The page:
Just as with many professions – musicians, sports players, even medical professionals and plenty more – writers have a variety of weird and wonderful writing superstitions that are as unique to each writer as their own writing style.
Writers, however, seem to have more than anyone else.
Whether that is because good luck and excellent timing can – by some – be seen to be the way to gain success in the fiction industry, or whether it is because the muse does not always deign to make an appearance when we want (or rather need) her to, who can say? The point is, writers have superstitions that offer them peace of mind. And a peaceful mind is often the first step in creating something beautiful.
The Weirdest Superstitions…
Edith Sitwell was a British poet, and she certainly enjoyed having a clear mind. However, the only way for her to clear that mind was to lie in an open coffin before beginning work.
Truman Capote would never, ever start or finish a piece of writing on a Friday. And neither would he write sitting down; he always had to lie down to get anything done.
John Steinbeck wrote all of his first drafts in pencil. Perhaps not so strange. But he did always make sure he had 12 sharpened pencils on his desk at all times.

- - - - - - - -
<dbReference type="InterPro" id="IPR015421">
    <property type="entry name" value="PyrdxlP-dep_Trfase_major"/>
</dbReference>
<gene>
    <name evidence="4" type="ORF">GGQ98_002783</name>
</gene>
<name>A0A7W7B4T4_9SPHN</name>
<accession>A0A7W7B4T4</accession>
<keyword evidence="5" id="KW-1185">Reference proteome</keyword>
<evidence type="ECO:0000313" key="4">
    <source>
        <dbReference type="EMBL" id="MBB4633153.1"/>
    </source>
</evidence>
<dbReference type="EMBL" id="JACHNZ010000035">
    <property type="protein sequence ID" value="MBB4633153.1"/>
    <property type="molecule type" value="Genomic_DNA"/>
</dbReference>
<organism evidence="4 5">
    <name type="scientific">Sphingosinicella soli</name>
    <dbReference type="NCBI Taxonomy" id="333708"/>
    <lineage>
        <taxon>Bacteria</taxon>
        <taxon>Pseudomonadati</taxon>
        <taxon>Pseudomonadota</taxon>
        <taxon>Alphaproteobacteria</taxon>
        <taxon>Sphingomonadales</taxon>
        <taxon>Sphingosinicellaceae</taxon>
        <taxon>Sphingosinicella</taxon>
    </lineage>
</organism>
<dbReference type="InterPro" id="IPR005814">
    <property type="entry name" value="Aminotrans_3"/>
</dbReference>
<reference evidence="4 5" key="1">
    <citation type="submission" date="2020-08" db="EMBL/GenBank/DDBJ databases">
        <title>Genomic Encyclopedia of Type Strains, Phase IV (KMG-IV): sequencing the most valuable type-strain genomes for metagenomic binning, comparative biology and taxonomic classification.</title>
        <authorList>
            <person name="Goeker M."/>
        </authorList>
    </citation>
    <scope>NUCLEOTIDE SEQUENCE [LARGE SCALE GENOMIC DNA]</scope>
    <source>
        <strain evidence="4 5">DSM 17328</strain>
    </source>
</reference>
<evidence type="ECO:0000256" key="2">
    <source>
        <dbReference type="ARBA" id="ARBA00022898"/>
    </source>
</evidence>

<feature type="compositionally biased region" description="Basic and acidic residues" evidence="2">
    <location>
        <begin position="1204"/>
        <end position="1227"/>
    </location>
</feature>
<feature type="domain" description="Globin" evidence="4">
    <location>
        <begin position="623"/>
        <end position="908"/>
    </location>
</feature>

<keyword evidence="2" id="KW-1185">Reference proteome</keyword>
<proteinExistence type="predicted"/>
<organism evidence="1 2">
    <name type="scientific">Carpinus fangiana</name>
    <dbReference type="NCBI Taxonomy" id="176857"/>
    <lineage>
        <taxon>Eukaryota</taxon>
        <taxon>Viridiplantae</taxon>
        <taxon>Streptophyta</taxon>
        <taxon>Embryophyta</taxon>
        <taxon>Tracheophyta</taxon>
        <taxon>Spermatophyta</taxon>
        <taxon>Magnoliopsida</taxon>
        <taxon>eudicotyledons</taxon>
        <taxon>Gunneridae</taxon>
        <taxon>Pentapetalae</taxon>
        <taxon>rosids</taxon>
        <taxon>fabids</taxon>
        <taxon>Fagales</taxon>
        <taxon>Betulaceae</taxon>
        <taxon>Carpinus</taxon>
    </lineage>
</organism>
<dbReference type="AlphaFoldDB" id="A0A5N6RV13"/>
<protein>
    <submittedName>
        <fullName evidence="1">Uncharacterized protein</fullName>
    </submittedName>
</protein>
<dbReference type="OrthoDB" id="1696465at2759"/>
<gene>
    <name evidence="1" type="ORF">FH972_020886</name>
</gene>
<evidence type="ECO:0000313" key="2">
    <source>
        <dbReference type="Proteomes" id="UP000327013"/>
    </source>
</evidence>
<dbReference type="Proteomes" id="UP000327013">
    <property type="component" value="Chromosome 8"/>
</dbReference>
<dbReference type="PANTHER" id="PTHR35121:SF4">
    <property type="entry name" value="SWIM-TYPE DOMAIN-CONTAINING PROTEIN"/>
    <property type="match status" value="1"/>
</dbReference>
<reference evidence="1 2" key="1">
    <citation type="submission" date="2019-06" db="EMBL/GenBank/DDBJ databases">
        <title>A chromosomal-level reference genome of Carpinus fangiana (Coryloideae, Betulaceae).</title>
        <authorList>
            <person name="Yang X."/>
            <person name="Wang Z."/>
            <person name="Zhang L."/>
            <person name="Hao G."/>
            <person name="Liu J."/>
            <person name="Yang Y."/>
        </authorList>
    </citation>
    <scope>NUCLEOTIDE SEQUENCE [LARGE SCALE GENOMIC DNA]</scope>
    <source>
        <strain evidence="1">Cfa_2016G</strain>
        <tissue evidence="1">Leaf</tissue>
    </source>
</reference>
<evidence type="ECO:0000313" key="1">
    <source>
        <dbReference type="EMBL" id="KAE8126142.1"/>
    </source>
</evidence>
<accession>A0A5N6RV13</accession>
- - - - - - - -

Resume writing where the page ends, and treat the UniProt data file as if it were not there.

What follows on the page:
Alexandre Dumas used colour in his superstitious ideas. Fiction had to be written on blue paper, articles on pink paper, and poetry on yellow paper.
Friedrich Schiller had to have the smell of rotten apples around him if he was to get anything worthwhile down on paper. Therefore, to ensure he could always write, he kept rotten apples in his desk drawer. Every now and then he would open the drawer and inhale the scent, boosting his creativity (so he said).
Isabel Allende writes about magical realism. She always starts a new novel on 8th January.
More Common Superstitions
Of course, there are some more common superstitions that many writers believe in – or rather, don’t want to not believe in, just in case. This includes the idea of not having 13 pages in a chapter, or not only including 13 chapters in a book. This might be why some books don’t end when it feels that they should! Other writers don’t like to end a book (or chapter) on an even page. More don’t like odd pages.
Some writers only ever think of the title of a book once it is complete (J.K. Rowling does this), but for others, there must be a title before any work can be done (this is how I work, as it happens).
Using a specific notebook, pen, typewriter or computer are also common superstitions. Or wearing a certain piece of clothing that brings luck (or at least words).
Whether or not these superstitions actually work is the matter of some debate. Those who cling to them will insist that they do, whilst others who don’t understand will say that they don’t.
But either way, what harm does it do? The writer enjoys their work, safe in the knowledge that they have carried out all the checks and balances that need to be done for inspiration to strike and the words to flow. And the sceptics… well, they can simply enjoy the finished product, can’t they?